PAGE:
Hopefully you have chosen your color and now we need to determine what size to make and how much yarn to order. As I mentioned last week, I chose Coffee. I ordered 10 balls to make size large. There has been some discrepancy in the pattern notes about the size worn by the model in Crochet So Fine, so I measured the original garment, and the sample sweater measures 36" across the bust (a size medium, not large).
Over the years, I have found that many of us choose our pattern-size based on our bra-size. I believe it is because we are used to shopping for tops based on Small, Medium, Large, X-Large or with the American standard sizes of 2, 4, 6, 8, 10, 12, 14, 16, etc... When I see sweaters sized 32, 36, 40 I think of bra sizes.
Unfortunately, that doesn't always work, unless you want your sweater to be as snug as your undergarments! I received a great piece of advise a few years ago: lay out some of your favorite clothes on a flat surface and take the measurements of these items, as they include the amount of ease (extra inches for comfort) that you are accustomed to wearing. Those are the sizes you should be making in your stitched garments. Here is an example:
OK, so now you know how many yards (or balls) to order. When it arrives, you will need to work on gauge. I made gauge swatches with 3 different sized hooks because I thought it would be helpful to not only see the right sized swatch, but to also notice how subtle the difference is with the wrong sized swatches. I also took photos before and after blocking as this makes a huge difference in the gauge measurements, too.
Why is gauge so important? Specifically, why is a precise and accurate gauge so important? It is the difference between having a sweater fit or not. You wouldn't go into a store and buy a size 2 when you need a size 14. And, you wouldn't buy a size 18 if you needed a size 10. It may sound hard to believe, but if your gauge swatch is off by as little as 1/2" it can mean being off by many sizes. For example, let's say your gauge is supposed to be 4 sts/1" and you came up with 3.5 sts/1". On a size 36 pattern, your finished garment would turn out to be 31". If you came up with 5st/1" gauge, your same size 36" bust pattern would create a finished garment sized 45" bust.
Below are my 3 swatches. From left to right, I used an F/5 (3.75mm), G/6 (4mm) and H/8 (5mm) crochet hook. In the first photos the swatches are not blocked. From this photo, I would guess that the swatch on the left is the closest to gauge.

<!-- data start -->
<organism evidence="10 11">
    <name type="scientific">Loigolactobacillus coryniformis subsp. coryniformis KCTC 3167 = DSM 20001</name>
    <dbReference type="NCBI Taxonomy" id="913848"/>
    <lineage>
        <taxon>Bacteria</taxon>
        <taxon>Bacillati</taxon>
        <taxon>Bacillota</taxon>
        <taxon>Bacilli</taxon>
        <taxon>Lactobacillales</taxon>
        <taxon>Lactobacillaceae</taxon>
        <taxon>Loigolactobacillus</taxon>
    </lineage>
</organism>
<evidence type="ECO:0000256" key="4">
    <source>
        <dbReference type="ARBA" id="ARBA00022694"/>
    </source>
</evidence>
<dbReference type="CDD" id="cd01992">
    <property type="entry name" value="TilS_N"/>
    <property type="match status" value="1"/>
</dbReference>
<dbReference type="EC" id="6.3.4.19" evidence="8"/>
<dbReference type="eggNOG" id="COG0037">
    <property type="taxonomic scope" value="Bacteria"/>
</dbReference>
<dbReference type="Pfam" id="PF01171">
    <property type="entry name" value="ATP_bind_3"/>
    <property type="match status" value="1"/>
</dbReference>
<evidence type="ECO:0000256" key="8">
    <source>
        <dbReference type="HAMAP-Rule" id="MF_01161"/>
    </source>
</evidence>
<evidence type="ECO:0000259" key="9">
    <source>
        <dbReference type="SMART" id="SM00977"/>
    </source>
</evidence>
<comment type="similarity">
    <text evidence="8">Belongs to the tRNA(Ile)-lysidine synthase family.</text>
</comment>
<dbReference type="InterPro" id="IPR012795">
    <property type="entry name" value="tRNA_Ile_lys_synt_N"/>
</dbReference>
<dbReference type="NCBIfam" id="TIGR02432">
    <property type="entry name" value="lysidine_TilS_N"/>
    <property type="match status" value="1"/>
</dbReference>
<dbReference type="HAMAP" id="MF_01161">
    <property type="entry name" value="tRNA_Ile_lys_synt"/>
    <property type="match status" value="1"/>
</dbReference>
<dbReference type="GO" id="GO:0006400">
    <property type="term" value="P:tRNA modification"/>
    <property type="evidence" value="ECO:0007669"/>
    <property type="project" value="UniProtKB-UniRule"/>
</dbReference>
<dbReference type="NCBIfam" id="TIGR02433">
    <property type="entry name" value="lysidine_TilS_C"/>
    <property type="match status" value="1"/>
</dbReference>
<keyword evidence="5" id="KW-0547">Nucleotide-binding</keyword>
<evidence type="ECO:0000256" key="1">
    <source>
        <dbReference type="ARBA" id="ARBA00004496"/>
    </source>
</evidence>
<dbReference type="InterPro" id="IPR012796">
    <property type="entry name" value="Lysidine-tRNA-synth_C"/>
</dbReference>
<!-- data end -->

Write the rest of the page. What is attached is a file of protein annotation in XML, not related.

Next are my 3 swatches after blocking. I think blocking is one of the most important things to do to your swatch because we are talking about a garment that will get wet! Whether in the rain, or when laundered. You need to know how your fabric will react in water. Sometimes, the amount of gauge released in the blocking recedes a bit when the swatch dries, so it is important to not only block but allow it to dry before measuring.
Notice how much the swatches grew? If we had chosen the swatch on the right (like I guessed from the original photo) our finished garment (following the size 36" bust pattern) would create a finished garment with a 45" bust! Wow. That would be quite a difference!
Now we have decided what size sweater to make, ordered the appropriate amount of yarn, and determined our gauge from the swatches. Before we begin our sweater (in next week's blog post), I want to share with you how and why I developed this sweater structure technique. After you understand the fundamentals of this design, I hope it will encourage you to crochet this sweater regardless of what size you want to make. This is also a top-down sweater design, the stitch gauge is a lot more important than the row gauge because you can alter the length of both the body and sleeves but just stopping when you reach your desired look.
Normally a round yoke sweater is increased incrementally in the rows from the narrowest point (neck) to the widest point (bottom of the yoke). In this super simple design concept, I use a percentage system to determine the neck, bust and yoke, but work all of the increases into the first row of stitches after the neck is crocheted. As long as you are using a lacy stitch that blocks well, the yoke will be flat. If you use a tighter stitch pattern that doesn't stretch much in blocking, there will be some puckering at the neck. In some cases, with lighter fabrics, it is still an interesting texture and design element. In Pearl's Cardigan, there is room for stretch in blocking, so the condensed increases don't pucker and lay flat after blocking. However, the yoke will begin extremely ruffled but relax as your length grows (as you'll see in future weeks).
When you know the bust measurement you desire for your sweater, the other calculations are easy to figure out. The neck measurement is 50% of the bust, and the yoke is 150% of the yoke. This means that if you need 4sts/1" for size 36, 36x4=144 sts for the bust, then you would begin with 144 x 0.50 = 72 and you would need to have increased to 144 x 1.5 = 216 at the end of the yoke. From there, you would separate for front, back and sleeves, add underarm stitches to the sleeve and add the same number of sts to the body when joining the fronts (as we will discuss in the following weeks).
Best of luck swatching everyone. If you have swatch-related questions, make sure to jump in on the comments here or on our Ravelry CAL group!